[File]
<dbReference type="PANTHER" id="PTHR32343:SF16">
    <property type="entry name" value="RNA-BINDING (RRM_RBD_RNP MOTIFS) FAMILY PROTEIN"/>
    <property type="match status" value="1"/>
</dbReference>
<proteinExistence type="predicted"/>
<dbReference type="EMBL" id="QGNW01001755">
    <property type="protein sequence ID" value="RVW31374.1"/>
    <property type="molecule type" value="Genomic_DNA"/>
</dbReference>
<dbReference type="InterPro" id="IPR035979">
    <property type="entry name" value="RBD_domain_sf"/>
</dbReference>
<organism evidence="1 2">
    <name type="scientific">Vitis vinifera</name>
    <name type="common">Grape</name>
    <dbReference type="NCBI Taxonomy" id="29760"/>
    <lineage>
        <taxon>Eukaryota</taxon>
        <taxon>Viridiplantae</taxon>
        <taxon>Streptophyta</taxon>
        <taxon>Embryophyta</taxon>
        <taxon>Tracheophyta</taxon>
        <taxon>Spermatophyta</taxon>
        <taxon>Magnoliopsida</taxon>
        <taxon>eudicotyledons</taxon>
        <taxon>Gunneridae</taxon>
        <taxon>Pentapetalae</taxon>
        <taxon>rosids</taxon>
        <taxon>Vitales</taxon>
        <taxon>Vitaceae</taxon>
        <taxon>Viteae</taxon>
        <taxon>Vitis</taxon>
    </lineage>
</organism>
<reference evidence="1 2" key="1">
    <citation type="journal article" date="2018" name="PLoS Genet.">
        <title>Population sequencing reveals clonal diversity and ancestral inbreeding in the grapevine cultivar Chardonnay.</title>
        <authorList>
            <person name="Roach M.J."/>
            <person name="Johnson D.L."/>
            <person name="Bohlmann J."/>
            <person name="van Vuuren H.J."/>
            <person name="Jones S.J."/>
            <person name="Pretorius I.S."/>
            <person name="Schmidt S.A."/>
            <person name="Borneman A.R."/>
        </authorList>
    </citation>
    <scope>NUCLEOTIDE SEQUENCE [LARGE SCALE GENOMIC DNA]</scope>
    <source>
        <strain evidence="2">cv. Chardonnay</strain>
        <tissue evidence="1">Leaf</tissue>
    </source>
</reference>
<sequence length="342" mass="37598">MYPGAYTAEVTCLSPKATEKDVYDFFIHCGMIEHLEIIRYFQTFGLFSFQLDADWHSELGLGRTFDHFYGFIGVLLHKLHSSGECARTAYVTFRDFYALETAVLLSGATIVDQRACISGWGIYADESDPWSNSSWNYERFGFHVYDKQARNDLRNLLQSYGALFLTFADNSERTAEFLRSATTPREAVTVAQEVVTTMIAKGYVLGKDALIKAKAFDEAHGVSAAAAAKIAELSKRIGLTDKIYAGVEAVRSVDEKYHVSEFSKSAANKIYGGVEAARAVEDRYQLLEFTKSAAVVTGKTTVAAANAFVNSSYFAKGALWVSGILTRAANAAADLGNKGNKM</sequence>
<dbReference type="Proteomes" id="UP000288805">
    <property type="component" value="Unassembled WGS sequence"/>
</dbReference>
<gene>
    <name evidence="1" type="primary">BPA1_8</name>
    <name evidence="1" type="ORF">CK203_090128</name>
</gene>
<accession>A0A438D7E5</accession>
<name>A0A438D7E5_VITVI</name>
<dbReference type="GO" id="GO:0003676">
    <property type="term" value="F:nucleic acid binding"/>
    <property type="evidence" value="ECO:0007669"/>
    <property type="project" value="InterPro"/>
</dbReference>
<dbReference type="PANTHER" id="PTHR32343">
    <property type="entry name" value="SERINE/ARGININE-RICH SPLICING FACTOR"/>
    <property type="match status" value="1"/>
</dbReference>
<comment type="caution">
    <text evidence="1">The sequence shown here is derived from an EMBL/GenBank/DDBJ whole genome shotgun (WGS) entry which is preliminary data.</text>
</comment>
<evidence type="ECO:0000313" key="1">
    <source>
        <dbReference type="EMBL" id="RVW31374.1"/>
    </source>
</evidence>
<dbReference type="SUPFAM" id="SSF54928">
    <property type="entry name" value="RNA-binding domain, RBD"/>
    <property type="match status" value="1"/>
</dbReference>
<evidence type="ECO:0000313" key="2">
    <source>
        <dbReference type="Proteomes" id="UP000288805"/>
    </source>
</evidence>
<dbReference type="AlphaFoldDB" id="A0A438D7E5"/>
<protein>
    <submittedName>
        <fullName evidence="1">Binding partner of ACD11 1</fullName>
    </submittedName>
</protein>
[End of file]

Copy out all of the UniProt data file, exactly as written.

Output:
<dbReference type="PANTHER" id="PTHR32343:SF16">
    <property type="entry name" value="RNA-BINDING (RRM_RBD_RNP MOTIFS) FAMILY PROTEIN"/>
    <property type="match status" value="1"/>
</dbReference>
<proteinExistence type="predicted"/>
<dbReference type="EMBL" id="QGNW01001755">
    <property type="protein sequence ID" value="RVW31374.1"/>
    <property type="molecule type" value="Genomic_DNA"/>
</dbReference>
<dbReference type="InterPro" id="IPR035979">
    <property type="entry name" value="RBD_domain_sf"/>
</dbReference>
<organism evidence="1 2">
    <name type="scientific">Vitis vinifera</name>
    <name type="common">Grape</name>
    <dbReference type="NCBI Taxonomy" id="29760"/>
    <lineage>
        <taxon>Eukaryota</taxon>
        <taxon>Viridiplantae</taxon>
        <taxon>Streptophyta</taxon>
        <taxon>Embryophyta</taxon>
        <taxon>Tracheophyta</taxon>
        <taxon>Spermatophyta</taxon>
        <taxon>Magnoliopsida</taxon>
        <taxon>eudicotyledons</taxon>
        <taxon>Gunneridae</taxon>
        <taxon>Pentapetalae</taxon>
        <taxon>rosids</taxon>
        <taxon>Vitales</taxon>
        <taxon>Vitaceae</taxon>
        <taxon>Viteae</taxon>
        <taxon>Vitis</taxon>
    </lineage>
</organism>
<reference evidence="1 2" key="1">
    <citation type="journal article" date="2018" name="PLoS Genet.">
        <title>Population sequencing reveals clonal diversity and ancestral inbreeding in the grapevine cultivar Chardonnay.</title>
        <authorList>
            <person name="Roach M.J."/>
            <person name="Johnson D.L."/>
            <person name="Bohlmann J."/>
            <person name="van Vuuren H.J."/>
            <person name="Jones S.J."/>
            <person name="Pretorius I.S."/>
            <person name="Schmidt S.A."/>
            <person name="Borneman A.R."/>
        </authorList>
    </citation>
    <scope>NUCLEOTIDE SEQUENCE [LARGE SCALE GENOMIC DNA]</scope>
    <source>
        <strain evidence="2">cv. Chardonnay</strain>
        <tissue evidence="1">Leaf</tissue>
    </source>
</reference>
<sequence length="342" mass="37598">MYPGAYTAEVTCLSPKATEKDVYDFFIHCGMIEHLEIIRYFQTFGLFSFQLDADWHSELGLGRTFDHFYGFIGVLLHKLHSSGECARTAYVTFRDFYALETAVLLSGATIVDQRACISGWGIYADESDPWSNSSWNYERFGFHVYDKQARNDLRNLLQSYGALFLTFADNSERTAEFLRSATTPREAVTVAQEVVTTMIAKGYVLGKDALIKAKAFDEAHGVSAAAAAKIAELSKRIGLTDKIYAGVEAVRSVDEKYHVSEFSKSAANKIYGGVEAARAVEDRYQLLEFTKSAAVVTGKTTVAAANAFVNSSYFAKGALWVSGILTRAANAAADLGNKGNKM</sequence>
<dbReference type="Proteomes" id="UP000288805">
    <property type="component" value="Unassembled WGS sequence"/>
</dbReference>
<gene>
    <name evidence="1" type="primary">BPA1_8</name>
    <name evidence="1" type="ORF">CK203_090128</name>
</gene>
<accession>A0A438D7E5</accession>
<name>A0A438D7E5_VITVI</name>
<dbReference type="GO" id="GO:0003676">
    <property type="term" value="F:nucleic acid binding"/>
    <property type="evidence" value="ECO:0007669"/>
    <property type="project" value="InterPro"/>
</dbReference>
<dbReference type="PANTHER" id="PTHR32343">
    <property type="entry name" value="SERINE/ARGININE-RICH SPLICING FACTOR"/>
    <property type="match status" value="1"/>
</dbReference>
<comment type="caution">
    <text evidence="1">The sequence shown here is derived from an EMBL/GenBank/DDBJ whole genome shotgun (WGS) entry which is preliminary data.</text>
</comment>
<evidence type="ECO:0000313" key="1">
    <source>
        <dbReference type="EMBL" id="RVW31374.1"/>
    </source>
</evidence>
<dbReference type="SUPFAM" id="SSF54928">
    <property type="entry name" value="RNA-binding domain, RBD"/>
    <property type="match status" value="1"/>
</dbReference>
<evidence type="ECO:0000313" key="2">
    <source>
        <dbReference type="Proteomes" id="UP000288805"/>
    </source>
</evidence>
<dbReference type="AlphaFoldDB" id="A0A438D7E5"/>
<protein>
    <submittedName>
        <fullName evidence="1">Binding partner of ACD11 1</fullName>
    </submittedName>
</protein>